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Difference Between Pulse & Blood Pressure

by
author image Oreta Samples
Based in Georgia, Oreta Samples has been writing veterinary health articles since 2000. Her articles have appeared in Veterinary Technicians Journal, AVMA Journal, NAVTA Journal, and “TechTips” a newsletter of the American Association of Lab Animal Science. Samples holds a Doctor of Health Science from Nova Southeastern University.
Difference Between Pulse & Blood Pressure
A doctor taking a patient's pulse and blood pressure. Photo Credit AndreyPopov/iStock/Getty Images

The blood pressure and pulse are two medical measurements routinely used to determine the state of a person's health. Each remains intimately connected to the heart, the most vital organ of the body. Regular monitoring and preventive strategies can help achieve good heart health.

The Blood Pressure

The blood pressure and pulse are two very different measurements, but they have the heart as their common denominator. The blood pressure consists of the pressure the blood exudes on the walls of the arteries as it flows through the body. The two forces at work during this process--known commonly as "the readings," or as systolic and diastolic--make up the blood pressure reading. The systolic reading represents the highest reading, an action that records the pressure when the heart contracts while moving blood through the body. It is generally listed first. The diastolic reading, listed second, represents the lower reading and defines the pressure during the relaxation phase of a heartbeat.

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The Pulse

The pulse, a somewhat simpler measurement, represents the actual number of heartbeats per minute. The health care provider counts heartbeats over the course of one minute while a person remains in a resting state. Causes of a slow or weak pulse, known as bradycardia, include electrolyte imbalances, heart muscle damage or hypertension. By contrast, a faster-than-normal pulse rate, known as tachycardia, indicates interruptions in the heart's electrical impulses.

Measurement of Blood Pressure and Pulse

The difference in the measurements lies in what a person measures: pressure against arteries versus actual heartbeats counted. To measure the blood pressure, a person uses a monitor known as a sphygmomanometer and a stethoscope. The cuff wraps snugly around the upper arm with the rubber tubing directly over the bend of the elbow where the main arteries are. Once secured, inflate the cuff until the needle reaches the 180 to 200 range. After placing the stethoscope head over the arteries, gradually release pressure while watching the dial and begin to listen carefully. Listening for the rhythm of the first heart's beat and the last, the number noted at the sound of the first heartbeat represents the systolic; the number noted at the sound of the last beat in a rhythm represents the diastolic numbers of the blood pressure reading. Measuring the pulse involves gentle pressure using the artery in the wrist by placing the first two fingers on the thumb joint and following down to the inner wrist to feel the heartbeat. Counting beats for 30 seconds and multiplying by two gives the beats per minute. The most common sites for measuring the pulse aside from the wrist are found in the groin, back of the knees, neck, temple and the top of the foot.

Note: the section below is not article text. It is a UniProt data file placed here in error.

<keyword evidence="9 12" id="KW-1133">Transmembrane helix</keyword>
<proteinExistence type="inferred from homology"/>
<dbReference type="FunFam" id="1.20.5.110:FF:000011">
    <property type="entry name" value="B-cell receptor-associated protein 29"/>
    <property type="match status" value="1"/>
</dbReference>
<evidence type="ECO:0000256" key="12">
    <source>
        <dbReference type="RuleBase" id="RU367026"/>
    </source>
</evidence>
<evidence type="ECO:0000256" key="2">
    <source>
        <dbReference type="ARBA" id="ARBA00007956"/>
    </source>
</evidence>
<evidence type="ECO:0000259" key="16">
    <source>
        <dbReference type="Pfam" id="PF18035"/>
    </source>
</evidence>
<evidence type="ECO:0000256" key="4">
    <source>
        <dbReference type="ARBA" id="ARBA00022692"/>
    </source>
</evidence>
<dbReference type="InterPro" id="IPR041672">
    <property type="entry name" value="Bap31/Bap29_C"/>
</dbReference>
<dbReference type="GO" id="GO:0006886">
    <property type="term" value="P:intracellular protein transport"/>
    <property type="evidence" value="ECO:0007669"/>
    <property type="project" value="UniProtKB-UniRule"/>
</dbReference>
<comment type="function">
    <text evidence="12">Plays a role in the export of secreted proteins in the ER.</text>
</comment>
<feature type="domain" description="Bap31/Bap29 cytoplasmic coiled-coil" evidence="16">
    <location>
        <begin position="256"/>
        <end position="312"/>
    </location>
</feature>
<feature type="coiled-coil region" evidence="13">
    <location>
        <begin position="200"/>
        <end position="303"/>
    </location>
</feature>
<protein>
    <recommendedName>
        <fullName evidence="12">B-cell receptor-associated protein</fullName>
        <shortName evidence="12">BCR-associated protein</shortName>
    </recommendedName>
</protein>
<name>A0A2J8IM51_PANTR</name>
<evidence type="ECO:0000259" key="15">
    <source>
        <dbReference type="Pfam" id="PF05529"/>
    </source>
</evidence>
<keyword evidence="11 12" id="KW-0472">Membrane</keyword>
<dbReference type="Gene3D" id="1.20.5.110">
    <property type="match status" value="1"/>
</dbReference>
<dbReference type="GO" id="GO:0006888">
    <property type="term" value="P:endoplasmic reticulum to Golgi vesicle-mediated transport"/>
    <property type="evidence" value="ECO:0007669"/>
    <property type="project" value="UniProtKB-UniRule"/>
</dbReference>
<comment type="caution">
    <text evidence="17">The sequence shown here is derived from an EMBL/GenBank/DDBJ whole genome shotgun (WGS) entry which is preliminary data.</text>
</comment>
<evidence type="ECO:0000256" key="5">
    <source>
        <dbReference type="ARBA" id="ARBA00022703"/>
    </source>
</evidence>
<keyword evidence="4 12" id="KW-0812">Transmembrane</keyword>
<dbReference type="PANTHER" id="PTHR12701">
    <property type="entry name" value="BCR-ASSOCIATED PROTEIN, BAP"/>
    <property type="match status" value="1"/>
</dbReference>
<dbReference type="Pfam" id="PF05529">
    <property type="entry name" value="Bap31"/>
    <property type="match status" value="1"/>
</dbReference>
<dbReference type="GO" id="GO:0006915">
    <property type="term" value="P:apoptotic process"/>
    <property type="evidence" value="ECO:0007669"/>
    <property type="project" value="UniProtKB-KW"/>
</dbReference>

Normal Blood Pressure and Pulse Readings

Blood pressure readings in the range of 120/80 or less remain a normal consideration for adults, while a reading from 120 to 139 over 80 to 89 may warrant a diagnosis as "pre-hypertensive" and would require monitoring. A definitive diagnosis of hypertension would occur with consistent readings above 140/90. A normal pulse rate varies according to age of the individual. Normal heartbeats, for example, would be 60 for infants; 70 to 120 for children age 1 to 10; 60 to 100 for children older than 10 to adulthood; and 40 to 60 for athletes. Low pulse rates, a recognized variable among athletes, remains a side effect of the physical training and body fitness. A definite link exists between the metabolism of infants and small children in regard to the increased heart rate observed in those under the age of 10; this rate gradually slows to a more sedate pace as one grows older. Interestingly enough, although there remains a link between the heart and pulse and blood pressure, an increase in one does not automatically indicate an increase in the other. For instance, while a high pulse rate may indicate infection, the blood pressure may remain within a normal limit.

Importance of the Blood Pressure and Pulse

Monitoring of the blood pressure and pulse remain convenient and easy ways to assess the heart's activity. Many diseases can affect the blood pressure; abnormal blood pressure readings signify impending medical issues. A high pulse rate may indicate the presence of infection, while a low rate may indicate a lack of adequate cardiac function. When taking the pulse, if the beats feel "hard," this can signify arterial blockage due to high cholesterol or diabetes. Regular medical check-ups with a qualified physician remain the best method of prevention and early detection.

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